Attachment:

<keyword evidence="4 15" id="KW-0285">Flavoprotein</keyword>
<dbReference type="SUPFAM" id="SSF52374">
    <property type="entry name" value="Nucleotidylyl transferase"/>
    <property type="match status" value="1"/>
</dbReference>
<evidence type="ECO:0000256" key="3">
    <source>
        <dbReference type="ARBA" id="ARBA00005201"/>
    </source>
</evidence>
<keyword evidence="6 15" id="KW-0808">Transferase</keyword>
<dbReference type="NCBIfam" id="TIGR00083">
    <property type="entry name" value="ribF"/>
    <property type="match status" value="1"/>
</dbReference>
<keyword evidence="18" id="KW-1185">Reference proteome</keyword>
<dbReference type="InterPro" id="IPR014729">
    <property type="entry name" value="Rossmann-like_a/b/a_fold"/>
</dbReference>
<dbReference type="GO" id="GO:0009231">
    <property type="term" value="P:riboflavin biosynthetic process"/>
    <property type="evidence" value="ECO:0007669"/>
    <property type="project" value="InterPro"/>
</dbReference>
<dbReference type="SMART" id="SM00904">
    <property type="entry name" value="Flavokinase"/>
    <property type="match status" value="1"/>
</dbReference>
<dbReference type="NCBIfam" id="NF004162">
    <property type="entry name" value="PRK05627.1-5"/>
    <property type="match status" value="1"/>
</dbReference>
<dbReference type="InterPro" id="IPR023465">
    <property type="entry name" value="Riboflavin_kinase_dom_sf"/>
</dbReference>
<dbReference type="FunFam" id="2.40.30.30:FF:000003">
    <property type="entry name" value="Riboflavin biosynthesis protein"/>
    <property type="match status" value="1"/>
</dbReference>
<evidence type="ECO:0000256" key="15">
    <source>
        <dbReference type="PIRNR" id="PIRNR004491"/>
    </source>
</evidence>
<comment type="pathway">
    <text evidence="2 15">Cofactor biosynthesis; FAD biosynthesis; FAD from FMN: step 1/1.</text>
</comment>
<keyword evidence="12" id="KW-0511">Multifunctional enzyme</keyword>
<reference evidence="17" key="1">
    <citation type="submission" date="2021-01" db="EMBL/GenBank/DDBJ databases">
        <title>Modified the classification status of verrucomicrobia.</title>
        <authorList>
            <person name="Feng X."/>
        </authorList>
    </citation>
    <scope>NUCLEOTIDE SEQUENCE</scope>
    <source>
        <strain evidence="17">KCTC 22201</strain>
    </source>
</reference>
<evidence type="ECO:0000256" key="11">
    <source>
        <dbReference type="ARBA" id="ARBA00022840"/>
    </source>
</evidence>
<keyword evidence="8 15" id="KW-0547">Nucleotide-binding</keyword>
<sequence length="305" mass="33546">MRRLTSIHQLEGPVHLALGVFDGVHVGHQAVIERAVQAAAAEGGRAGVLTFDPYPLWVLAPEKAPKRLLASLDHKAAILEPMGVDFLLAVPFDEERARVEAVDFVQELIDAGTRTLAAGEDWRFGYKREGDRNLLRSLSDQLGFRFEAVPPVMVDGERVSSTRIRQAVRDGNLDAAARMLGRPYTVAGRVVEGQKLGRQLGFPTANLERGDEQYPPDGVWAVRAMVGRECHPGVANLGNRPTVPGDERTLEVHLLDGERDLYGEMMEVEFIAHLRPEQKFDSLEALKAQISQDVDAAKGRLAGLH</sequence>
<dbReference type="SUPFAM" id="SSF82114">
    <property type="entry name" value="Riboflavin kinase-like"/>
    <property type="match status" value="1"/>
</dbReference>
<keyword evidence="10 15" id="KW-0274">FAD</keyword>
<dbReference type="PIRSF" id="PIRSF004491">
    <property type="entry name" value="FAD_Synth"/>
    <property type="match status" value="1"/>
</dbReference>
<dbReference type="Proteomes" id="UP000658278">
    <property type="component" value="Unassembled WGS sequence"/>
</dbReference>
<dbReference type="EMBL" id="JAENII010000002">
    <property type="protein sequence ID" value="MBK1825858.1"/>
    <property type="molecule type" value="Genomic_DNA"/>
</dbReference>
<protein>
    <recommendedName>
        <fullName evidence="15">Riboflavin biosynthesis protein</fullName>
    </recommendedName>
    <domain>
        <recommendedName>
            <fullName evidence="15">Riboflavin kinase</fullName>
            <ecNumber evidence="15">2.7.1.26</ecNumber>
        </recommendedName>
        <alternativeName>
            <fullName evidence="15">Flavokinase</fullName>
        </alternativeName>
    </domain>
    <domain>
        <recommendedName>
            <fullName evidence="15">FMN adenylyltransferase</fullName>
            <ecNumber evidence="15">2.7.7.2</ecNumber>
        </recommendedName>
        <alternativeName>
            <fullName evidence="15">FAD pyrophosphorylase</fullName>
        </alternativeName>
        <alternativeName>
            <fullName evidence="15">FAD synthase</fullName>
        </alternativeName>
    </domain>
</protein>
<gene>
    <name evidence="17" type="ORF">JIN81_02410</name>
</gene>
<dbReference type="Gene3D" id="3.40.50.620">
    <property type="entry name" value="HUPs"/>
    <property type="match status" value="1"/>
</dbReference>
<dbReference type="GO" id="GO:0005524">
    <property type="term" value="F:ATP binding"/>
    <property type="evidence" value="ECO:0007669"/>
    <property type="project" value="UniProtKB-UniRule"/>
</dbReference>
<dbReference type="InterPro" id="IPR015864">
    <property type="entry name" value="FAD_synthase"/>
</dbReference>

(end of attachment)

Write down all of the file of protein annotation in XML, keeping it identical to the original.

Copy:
<keyword evidence="4 15" id="KW-0285">Flavoprotein</keyword>
<dbReference type="SUPFAM" id="SSF52374">
    <property type="entry name" value="Nucleotidylyl transferase"/>
    <property type="match status" value="1"/>
</dbReference>
<evidence type="ECO:0000256" key="3">
    <source>
        <dbReference type="ARBA" id="ARBA00005201"/>
    </source>
</evidence>
<keyword evidence="6 15" id="KW-0808">Transferase</keyword>
<dbReference type="NCBIfam" id="TIGR00083">
    <property type="entry name" value="ribF"/>
    <property type="match status" value="1"/>
</dbReference>
<keyword evidence="18" id="KW-1185">Reference proteome</keyword>
<dbReference type="InterPro" id="IPR014729">
    <property type="entry name" value="Rossmann-like_a/b/a_fold"/>
</dbReference>
<dbReference type="GO" id="GO:0009231">
    <property type="term" value="P:riboflavin biosynthetic process"/>
    <property type="evidence" value="ECO:0007669"/>
    <property type="project" value="InterPro"/>
</dbReference>
<dbReference type="SMART" id="SM00904">
    <property type="entry name" value="Flavokinase"/>
    <property type="match status" value="1"/>
</dbReference>
<dbReference type="NCBIfam" id="NF004162">
    <property type="entry name" value="PRK05627.1-5"/>
    <property type="match status" value="1"/>
</dbReference>
<dbReference type="InterPro" id="IPR023465">
    <property type="entry name" value="Riboflavin_kinase_dom_sf"/>
</dbReference>
<dbReference type="FunFam" id="2.40.30.30:FF:000003">
    <property type="entry name" value="Riboflavin biosynthesis protein"/>
    <property type="match status" value="1"/>
</dbReference>
<evidence type="ECO:0000256" key="15">
    <source>
        <dbReference type="PIRNR" id="PIRNR004491"/>
    </source>
</evidence>
<comment type="pathway">
    <text evidence="2 15">Cofactor biosynthesis; FAD biosynthesis; FAD from FMN: step 1/1.</text>
</comment>
<keyword evidence="12" id="KW-0511">Multifunctional enzyme</keyword>
<reference evidence="17" key="1">
    <citation type="submission" date="2021-01" db="EMBL/GenBank/DDBJ databases">
        <title>Modified the classification status of verrucomicrobia.</title>
        <authorList>
            <person name="Feng X."/>
        </authorList>
    </citation>
    <scope>NUCLEOTIDE SEQUENCE</scope>
    <source>
        <strain evidence="17">KCTC 22201</strain>
    </source>
</reference>
<evidence type="ECO:0000256" key="11">
    <source>
        <dbReference type="ARBA" id="ARBA00022840"/>
    </source>
</evidence>
<keyword evidence="8 15" id="KW-0547">Nucleotide-binding</keyword>
<sequence length="305" mass="33546">MRRLTSIHQLEGPVHLALGVFDGVHVGHQAVIERAVQAAAAEGGRAGVLTFDPYPLWVLAPEKAPKRLLASLDHKAAILEPMGVDFLLAVPFDEERARVEAVDFVQELIDAGTRTLAAGEDWRFGYKREGDRNLLRSLSDQLGFRFEAVPPVMVDGERVSSTRIRQAVRDGNLDAAARMLGRPYTVAGRVVEGQKLGRQLGFPTANLERGDEQYPPDGVWAVRAMVGRECHPGVANLGNRPTVPGDERTLEVHLLDGERDLYGEMMEVEFIAHLRPEQKFDSLEALKAQISQDVDAAKGRLAGLH</sequence>
<dbReference type="SUPFAM" id="SSF82114">
    <property type="entry name" value="Riboflavin kinase-like"/>
    <property type="match status" value="1"/>
</dbReference>
<keyword evidence="10 15" id="KW-0274">FAD</keyword>
<dbReference type="PIRSF" id="PIRSF004491">
    <property type="entry name" value="FAD_Synth"/>
    <property type="match status" value="1"/>
</dbReference>
<dbReference type="Proteomes" id="UP000658278">
    <property type="component" value="Unassembled WGS sequence"/>
</dbReference>
<dbReference type="EMBL" id="JAENII010000002">
    <property type="protein sequence ID" value="MBK1825858.1"/>
    <property type="molecule type" value="Genomic_DNA"/>
</dbReference>
<protein>
    <recommendedName>
        <fullName evidence="15">Riboflavin biosynthesis protein</fullName>
    </recommendedName>
    <domain>
        <recommendedName>
            <fullName evidence="15">Riboflavin kinase</fullName>
            <ecNumber evidence="15">2.7.1.26</ecNumber>
        </recommendedName>
        <alternativeName>
            <fullName evidence="15">Flavokinase</fullName>
        </alternativeName>
    </domain>
    <domain>
        <recommendedName>
            <fullName evidence="15">FMN adenylyltransferase</fullName>
            <ecNumber evidence="15">2.7.7.2</ecNumber>
        </recommendedName>
        <alternativeName>
            <fullName evidence="15">FAD pyrophosphorylase</fullName>
        </alternativeName>
        <alternativeName>
            <fullName evidence="15">FAD synthase</fullName>
        </alternativeName>
    </domain>
</protein>
<gene>
    <name evidence="17" type="ORF">JIN81_02410</name>
</gene>
<dbReference type="Gene3D" id="3.40.50.620">
    <property type="entry name" value="HUPs"/>
    <property type="match status" value="1"/>
</dbReference>
<dbReference type="GO" id="GO:0005524">
    <property type="term" value="F:ATP binding"/>
    <property type="evidence" value="ECO:0007669"/>
    <property type="project" value="UniProtKB-UniRule"/>
</dbReference>
<dbReference type="InterPro" id="IPR015864">
    <property type="entry name" value="FAD_synthase"/>
</dbReference>